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Cameron Highlands Tragedy Caused By Greed, Corruption, Illegal Land Clearing

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KUALA LUMPUR: The Cameron Highlands mudflow and landslide tragedy mirrors human greed for profit, corruption and illegal exploitation of land.

The hilly region of the Titiwangsa Range covering 71,218 square hectares, which was used for planting tea since the British colonial times, has become a tourist attraction and a centre for planting vegetables.

Due to uncontrolled illegal deforestation for the cultivation of vegetables, the use of foreign labour became a necessity. Thus, Cameron Highlands became shrouded in two main issues, namely illegal land clearing and illegal foreign
workers.

The negligence all this time resulted in the disaster (mudslides and landslides) which struck Kampung Raja, Ringlet town and Bertam Valley on Nov 5, causing the loss of five lives and displacement of dozens of families.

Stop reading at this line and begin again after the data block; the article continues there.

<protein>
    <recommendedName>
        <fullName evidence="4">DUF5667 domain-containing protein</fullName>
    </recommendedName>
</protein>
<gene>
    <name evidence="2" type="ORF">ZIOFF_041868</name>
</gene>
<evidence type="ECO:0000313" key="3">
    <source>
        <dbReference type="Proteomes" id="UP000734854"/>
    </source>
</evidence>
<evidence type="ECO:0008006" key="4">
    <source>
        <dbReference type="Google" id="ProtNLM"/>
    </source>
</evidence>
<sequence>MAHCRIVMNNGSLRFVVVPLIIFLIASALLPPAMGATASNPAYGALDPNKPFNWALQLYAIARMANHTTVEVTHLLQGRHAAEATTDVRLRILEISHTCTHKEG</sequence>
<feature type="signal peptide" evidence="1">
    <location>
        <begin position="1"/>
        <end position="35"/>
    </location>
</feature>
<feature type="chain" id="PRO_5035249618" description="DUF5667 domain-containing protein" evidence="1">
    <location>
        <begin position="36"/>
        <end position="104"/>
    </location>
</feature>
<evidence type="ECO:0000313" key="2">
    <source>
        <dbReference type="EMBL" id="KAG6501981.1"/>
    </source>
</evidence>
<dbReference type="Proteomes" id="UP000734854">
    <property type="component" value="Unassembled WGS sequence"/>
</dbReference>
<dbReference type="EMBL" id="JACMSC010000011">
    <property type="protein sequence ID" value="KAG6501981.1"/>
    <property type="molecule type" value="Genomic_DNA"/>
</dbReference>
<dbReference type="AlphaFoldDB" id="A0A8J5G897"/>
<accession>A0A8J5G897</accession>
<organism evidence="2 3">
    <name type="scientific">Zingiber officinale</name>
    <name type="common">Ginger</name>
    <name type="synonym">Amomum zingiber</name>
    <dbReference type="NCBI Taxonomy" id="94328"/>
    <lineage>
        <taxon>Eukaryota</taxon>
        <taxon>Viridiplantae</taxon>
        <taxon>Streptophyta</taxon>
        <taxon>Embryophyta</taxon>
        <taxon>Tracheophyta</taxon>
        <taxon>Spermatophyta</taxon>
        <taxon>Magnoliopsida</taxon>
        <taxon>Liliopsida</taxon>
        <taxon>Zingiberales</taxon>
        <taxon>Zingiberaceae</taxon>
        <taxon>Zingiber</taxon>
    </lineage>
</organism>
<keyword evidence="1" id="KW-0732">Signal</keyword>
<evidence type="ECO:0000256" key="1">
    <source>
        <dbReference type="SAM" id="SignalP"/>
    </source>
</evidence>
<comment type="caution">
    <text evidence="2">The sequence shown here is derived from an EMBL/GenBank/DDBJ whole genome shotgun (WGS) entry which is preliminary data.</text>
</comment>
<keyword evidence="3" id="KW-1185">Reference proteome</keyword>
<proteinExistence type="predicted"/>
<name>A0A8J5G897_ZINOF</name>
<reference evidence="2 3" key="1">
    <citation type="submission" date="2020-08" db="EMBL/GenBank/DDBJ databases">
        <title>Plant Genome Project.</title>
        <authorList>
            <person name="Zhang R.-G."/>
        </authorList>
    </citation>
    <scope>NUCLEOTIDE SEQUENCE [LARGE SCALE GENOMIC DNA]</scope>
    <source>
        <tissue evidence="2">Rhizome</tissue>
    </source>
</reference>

The Sultan of Pahang, Sultan Ahmad Shah, angered by the suffering of the people due to the tragedy, expressed his displeasure at the illegal land clearing for agricultural purposes.

Pahang Menteri Besar Datuk Seri Adnan Yaakob said the mud floods which hit Ringlet town and Bertam Valley were due to activities against the environment, like excessive illegal land clearing.

At the same time, Prime Minister Datuk Seri Najib Tun Razak held a meeting on environmental issues there to discuss measures needed to be addressed to avoid a repeat of such incidents.

Following that, the federal government had to intervene to conduct an integrated operation in Cameron Highlands to go after illegal migrant workers there.

The Malaysian Anti-Corruption Commission has set up a task force to curb corruption behind the illegal land exploitation.

Deputy Prime Minister Tan Sri Muhyiddin Yassin, on Nov 24, outlined an action plan to restore Cameron Highlands as the country’s leading resort.

Meanwhile, about three-quarters of Kajang town was inundated with 1.5 metres of floodwaters on Nov 12 and Dec 2. The two flooding incidents were believed to have been caused by old sewerage system problems and uncontrolled development.

The country also faced drought and extreme hot weather with the coming of the El-Nino phenomenon, as well as haze, which began in June and lasted until October.

As a result, the water crisis in Selangor became worse until 758,976 households experienced water supply problems, resulting in supply being rationed in Gombak, Kuala Lumpur, Petaling Jaya, Klang, Shah Alam and Hulu Langat. —BERNAMA

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